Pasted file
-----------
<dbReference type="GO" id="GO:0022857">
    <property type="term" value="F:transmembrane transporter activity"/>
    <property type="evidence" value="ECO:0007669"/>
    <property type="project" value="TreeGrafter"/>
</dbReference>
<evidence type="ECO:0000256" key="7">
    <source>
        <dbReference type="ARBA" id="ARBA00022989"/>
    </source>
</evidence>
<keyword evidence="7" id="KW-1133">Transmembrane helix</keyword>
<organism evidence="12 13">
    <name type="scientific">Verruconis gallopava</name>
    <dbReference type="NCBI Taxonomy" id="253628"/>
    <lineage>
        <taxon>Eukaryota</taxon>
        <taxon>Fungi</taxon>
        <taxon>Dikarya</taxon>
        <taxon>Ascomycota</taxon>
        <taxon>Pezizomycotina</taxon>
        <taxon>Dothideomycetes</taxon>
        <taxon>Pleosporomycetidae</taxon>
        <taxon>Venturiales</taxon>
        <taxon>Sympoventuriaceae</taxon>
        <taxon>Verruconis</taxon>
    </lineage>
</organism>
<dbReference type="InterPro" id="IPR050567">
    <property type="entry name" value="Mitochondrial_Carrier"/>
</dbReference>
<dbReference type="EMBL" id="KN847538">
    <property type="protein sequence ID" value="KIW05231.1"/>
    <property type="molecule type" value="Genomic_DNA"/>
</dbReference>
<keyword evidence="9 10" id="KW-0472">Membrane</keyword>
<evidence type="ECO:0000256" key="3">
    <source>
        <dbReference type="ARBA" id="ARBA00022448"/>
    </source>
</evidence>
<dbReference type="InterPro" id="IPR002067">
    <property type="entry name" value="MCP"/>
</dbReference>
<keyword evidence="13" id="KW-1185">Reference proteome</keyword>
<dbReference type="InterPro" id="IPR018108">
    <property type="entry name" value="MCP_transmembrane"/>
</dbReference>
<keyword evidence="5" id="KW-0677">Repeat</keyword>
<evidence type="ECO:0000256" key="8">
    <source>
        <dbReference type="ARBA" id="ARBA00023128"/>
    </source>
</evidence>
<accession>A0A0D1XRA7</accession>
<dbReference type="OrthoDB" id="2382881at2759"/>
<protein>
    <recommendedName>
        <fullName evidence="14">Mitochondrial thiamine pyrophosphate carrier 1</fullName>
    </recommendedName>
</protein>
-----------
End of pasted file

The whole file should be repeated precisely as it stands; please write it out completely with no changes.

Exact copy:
<dbReference type="GO" id="GO:0022857">
    <property type="term" value="F:transmembrane transporter activity"/>
    <property type="evidence" value="ECO:0007669"/>
    <property type="project" value="TreeGrafter"/>
</dbReference>
<evidence type="ECO:0000256" key="7">
    <source>
        <dbReference type="ARBA" id="ARBA00022989"/>
    </source>
</evidence>
<keyword evidence="7" id="KW-1133">Transmembrane helix</keyword>
<organism evidence="12 13">
    <name type="scientific">Verruconis gallopava</name>
    <dbReference type="NCBI Taxonomy" id="253628"/>
    <lineage>
        <taxon>Eukaryota</taxon>
        <taxon>Fungi</taxon>
        <taxon>Dikarya</taxon>
        <taxon>Ascomycota</taxon>
        <taxon>Pezizomycotina</taxon>
        <taxon>Dothideomycetes</taxon>
        <taxon>Pleosporomycetidae</taxon>
        <taxon>Venturiales</taxon>
        <taxon>Sympoventuriaceae</taxon>
        <taxon>Verruconis</taxon>
    </lineage>
</organism>
<dbReference type="InterPro" id="IPR050567">
    <property type="entry name" value="Mitochondrial_Carrier"/>
</dbReference>
<dbReference type="EMBL" id="KN847538">
    <property type="protein sequence ID" value="KIW05231.1"/>
    <property type="molecule type" value="Genomic_DNA"/>
</dbReference>
<keyword evidence="9 10" id="KW-0472">Membrane</keyword>
<evidence type="ECO:0000256" key="3">
    <source>
        <dbReference type="ARBA" id="ARBA00022448"/>
    </source>
</evidence>
<dbReference type="InterPro" id="IPR002067">
    <property type="entry name" value="MCP"/>
</dbReference>
<keyword evidence="13" id="KW-1185">Reference proteome</keyword>
<dbReference type="InterPro" id="IPR018108">
    <property type="entry name" value="MCP_transmembrane"/>
</dbReference>
<keyword evidence="5" id="KW-0677">Repeat</keyword>
<evidence type="ECO:0000256" key="8">
    <source>
        <dbReference type="ARBA" id="ARBA00023128"/>
    </source>
</evidence>
<accession>A0A0D1XRA7</accession>
<dbReference type="OrthoDB" id="2382881at2759"/>
<protein>
    <recommendedName>
        <fullName evidence="14">Mitochondrial thiamine pyrophosphate carrier 1</fullName>
    </recommendedName>
</protein>